Another day, another celebrity putting themselves out there to be mocked and humiliated in an ill-advised attempt to raise their fame.
This is a fantastic time of year. The fragrance of jasmine fills the room. That golden afternoon light has decided to stay a little longer. And SAS Australia is set to return to television screens.
Nothing puts a bounce in your step like seeing a celebrity get waterboarded on national television.
The intense Channel 7 reality series, which premieres Monday at 7.30 p.m., follows a group of celebrities (cough) as they through a rigorous military training program designed to physically and psychologically shatter them.
But there’s a lot more to it than that. SAS Australia’s real charm and subtlety cannot be expressed in a single statement.
It’s not only about celebrities being waterboarded, for example. They’re also thrown from helicopters.
Last year, an injured Roxy Jacenko resigned after being shoved out of a helicopter and then assaulted in the face by former Iron Woman Candice Warner barely hours into the course.
Candice was hauled into a concrete prison cell in the middle of the night, shackled to a metal chair, and ruthlessly grilled by professional military personnel about her famed toilet tryst scandal, while we watched with our jaws open. Then the communal toilet pail at the campsite burst on her. (As a side note, toilets were a recurring topic throughout the series.) If you’re looking for symbolism, think of the green light in The Great Gatsby.
The celebs had no idea what they were in for because this was the first season of the show. They had no clue that every embarrassing gaffe and scandal from their past would be shown live on national television.
That was one of the reasons I was skeptical of the second season. After witnessing how last year’s went, I figured there was no way any celebs would want to be a part of this. Producers would have to recruit some genuine ding-dongs.
Whelp. They were up to the task. On Monday, we’ll see 18 people who look familiar.
Brynne Edelsten is there. An ex-Miss World Australia contestant. A Bra Boy, to be precise.
I can confirm that it delivers based on a sneak peak at the first episode. It’s the type of thing that happens at a million miles per hour.
We witness Manu and Mark Philippoussis taking a crap just a few minutes into the debut. Free-to-air television is not dead, ladies and gentlemen.
Sam Burgess, the disgraced football player, is the main drawcard, coming off a tumultuous divorce, many court appearances, and a drug-driving conviction. On Monday’s episode, the troops question him. Fingers hoped that his ex-wife Phoebe goes rouge and Goggleboxes his performance on Instagram Live. While applying her endorsing moisturizers, she can let loose.
Former Home And Away actor Dan Ewing deserves particular notice. It’s apparent he’s our SAS MVP from the moment he appears on screen. Why? Let’s just say he has a smidgeon of Firass Diranis in him.
Last year, Firass was a competitor, and he — how can we put this without sounding dramatic? — utterly destroyed his acting career. Soldiers, celebrities, and the general public reacted angrily to his poor behavior. He took himself extremely seriously, was completely oblivious to how he seemed on television, and made Australia cringe every time he spoke in woo-woo actorly terms about his “trade.”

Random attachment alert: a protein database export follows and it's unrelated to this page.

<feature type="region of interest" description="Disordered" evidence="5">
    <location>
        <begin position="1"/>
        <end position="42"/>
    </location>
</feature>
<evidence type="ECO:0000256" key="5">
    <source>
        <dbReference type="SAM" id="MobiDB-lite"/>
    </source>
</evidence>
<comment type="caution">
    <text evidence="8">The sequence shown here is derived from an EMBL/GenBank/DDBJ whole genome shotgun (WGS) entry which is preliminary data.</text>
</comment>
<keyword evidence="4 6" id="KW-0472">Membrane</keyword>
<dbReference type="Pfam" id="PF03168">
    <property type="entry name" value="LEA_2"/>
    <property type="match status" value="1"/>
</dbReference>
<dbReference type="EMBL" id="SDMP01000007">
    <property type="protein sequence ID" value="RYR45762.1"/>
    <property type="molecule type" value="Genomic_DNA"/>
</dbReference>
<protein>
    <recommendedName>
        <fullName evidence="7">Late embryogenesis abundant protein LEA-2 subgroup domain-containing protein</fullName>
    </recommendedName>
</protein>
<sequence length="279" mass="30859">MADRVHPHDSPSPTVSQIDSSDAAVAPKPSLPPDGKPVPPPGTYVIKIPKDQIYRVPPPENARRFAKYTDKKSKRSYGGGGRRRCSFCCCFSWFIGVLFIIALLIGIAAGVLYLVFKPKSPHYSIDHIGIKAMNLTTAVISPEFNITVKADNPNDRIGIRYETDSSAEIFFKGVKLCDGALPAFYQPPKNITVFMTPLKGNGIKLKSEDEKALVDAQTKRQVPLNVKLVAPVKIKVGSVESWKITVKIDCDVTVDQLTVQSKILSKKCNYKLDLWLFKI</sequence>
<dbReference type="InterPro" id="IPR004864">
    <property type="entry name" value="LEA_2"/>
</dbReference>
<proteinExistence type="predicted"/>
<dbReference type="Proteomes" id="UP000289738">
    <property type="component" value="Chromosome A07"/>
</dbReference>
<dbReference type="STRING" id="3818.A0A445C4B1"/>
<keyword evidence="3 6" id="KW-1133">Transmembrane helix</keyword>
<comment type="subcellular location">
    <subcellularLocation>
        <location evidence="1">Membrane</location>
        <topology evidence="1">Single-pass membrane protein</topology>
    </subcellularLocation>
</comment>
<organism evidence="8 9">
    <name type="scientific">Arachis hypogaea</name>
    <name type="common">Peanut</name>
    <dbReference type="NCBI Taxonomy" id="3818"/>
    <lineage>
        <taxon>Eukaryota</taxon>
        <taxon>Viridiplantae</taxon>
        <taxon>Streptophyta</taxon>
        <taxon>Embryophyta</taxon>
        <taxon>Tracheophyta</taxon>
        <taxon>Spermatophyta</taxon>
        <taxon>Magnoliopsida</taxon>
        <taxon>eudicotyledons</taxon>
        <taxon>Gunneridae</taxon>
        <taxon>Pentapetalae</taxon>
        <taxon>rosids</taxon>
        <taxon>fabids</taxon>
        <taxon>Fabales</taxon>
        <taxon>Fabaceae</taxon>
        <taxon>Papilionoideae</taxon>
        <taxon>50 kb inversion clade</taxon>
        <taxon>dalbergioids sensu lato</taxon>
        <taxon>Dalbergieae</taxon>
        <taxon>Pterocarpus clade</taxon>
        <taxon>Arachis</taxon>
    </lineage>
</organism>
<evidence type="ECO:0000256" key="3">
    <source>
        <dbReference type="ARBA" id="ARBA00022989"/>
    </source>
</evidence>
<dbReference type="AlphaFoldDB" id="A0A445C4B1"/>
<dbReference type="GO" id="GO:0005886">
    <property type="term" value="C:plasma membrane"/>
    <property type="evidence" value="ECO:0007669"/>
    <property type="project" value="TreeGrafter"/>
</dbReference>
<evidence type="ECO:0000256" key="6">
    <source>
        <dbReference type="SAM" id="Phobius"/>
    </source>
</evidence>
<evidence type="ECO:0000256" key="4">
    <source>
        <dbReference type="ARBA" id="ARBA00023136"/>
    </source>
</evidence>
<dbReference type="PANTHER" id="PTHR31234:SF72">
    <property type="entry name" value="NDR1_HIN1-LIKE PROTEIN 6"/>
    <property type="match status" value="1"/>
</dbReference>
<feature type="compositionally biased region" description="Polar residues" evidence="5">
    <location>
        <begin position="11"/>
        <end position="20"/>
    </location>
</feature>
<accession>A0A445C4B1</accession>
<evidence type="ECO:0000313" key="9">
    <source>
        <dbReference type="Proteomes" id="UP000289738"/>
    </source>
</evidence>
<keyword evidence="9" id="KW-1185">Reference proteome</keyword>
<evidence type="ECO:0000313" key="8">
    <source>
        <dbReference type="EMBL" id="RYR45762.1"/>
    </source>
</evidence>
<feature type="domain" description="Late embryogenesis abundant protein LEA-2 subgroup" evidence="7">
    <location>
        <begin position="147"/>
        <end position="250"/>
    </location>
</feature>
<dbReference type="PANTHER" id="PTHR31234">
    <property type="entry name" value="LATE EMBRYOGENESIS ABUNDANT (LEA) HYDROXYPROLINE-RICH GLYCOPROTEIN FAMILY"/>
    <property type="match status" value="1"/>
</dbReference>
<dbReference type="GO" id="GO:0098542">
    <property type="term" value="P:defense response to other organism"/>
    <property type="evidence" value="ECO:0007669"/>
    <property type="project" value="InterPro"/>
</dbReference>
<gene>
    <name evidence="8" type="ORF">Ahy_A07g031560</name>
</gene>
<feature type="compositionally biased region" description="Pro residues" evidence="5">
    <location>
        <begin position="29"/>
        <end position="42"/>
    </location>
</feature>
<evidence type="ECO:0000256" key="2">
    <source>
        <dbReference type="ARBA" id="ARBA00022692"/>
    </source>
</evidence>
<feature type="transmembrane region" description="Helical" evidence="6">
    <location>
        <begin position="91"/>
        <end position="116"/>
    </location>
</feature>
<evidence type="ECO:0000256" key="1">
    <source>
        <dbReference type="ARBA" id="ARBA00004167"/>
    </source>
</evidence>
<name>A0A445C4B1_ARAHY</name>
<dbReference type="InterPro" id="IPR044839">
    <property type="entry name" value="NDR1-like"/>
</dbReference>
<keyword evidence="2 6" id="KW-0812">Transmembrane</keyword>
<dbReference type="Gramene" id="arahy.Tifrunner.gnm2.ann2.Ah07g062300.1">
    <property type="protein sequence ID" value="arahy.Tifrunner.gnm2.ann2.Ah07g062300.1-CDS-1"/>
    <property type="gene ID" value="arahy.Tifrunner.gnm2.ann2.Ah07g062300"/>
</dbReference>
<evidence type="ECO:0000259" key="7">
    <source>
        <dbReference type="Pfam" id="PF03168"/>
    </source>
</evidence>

Exhibit A: “I’d like to leap over the gulf of self-discovery.” I’m trying to see if I can… actualize. To test if I’m capable of becoming the person I’ve imagined. I just want to push myself to dig.”
Dan Ewing, who played Dan Firass in Home And Away, apparently missed Firass’ car crash SAS performance because he performs the same thing with the contemplative reflections.
He refers to himself in the third person when he says, “There’s no acting on this course for me — this is Dan Ewing.” “So, what does Dan Ewing do when he doesn’t get enough sleep? What will Dan do if he hasn’t eaten in a while? When he’s shivering and getting yelled at? When Dan Ewing’s back is against the wall, what does he do?”
All of these are critical inquiries. And he’s not done yet.
“Dan Ewing at 35 is not the same person as Dan Ewing at 25. He tells us that he wakes up every day, meditates, journals, and exercises. “Obviously, there will be elements that you’ll notice in some of my films – because people are familiar with me because of my films.”
Did you just cringe as you read that? It made me squirm as I typed it. Someone start the meme generator.
He’s like a never-ending present. Later, before a challenge, he meditates while sitting cross-legged on a mound with his eyes closed. He is immediately yelled at by a military.
He then brags to another soldier about a movie he was in while being teargassed.
It’s something they’ve never heard of before. We haven’t either. A simple Google search reveals that the film has a Rotten Tomatoes rating of 47%.
On the other side, what about SAS Australia? 100% of the time. Five out of five stars. All of the Logies should be given to it.
SAS Australia premieres on Seven at 7.30 p.m. on Monday.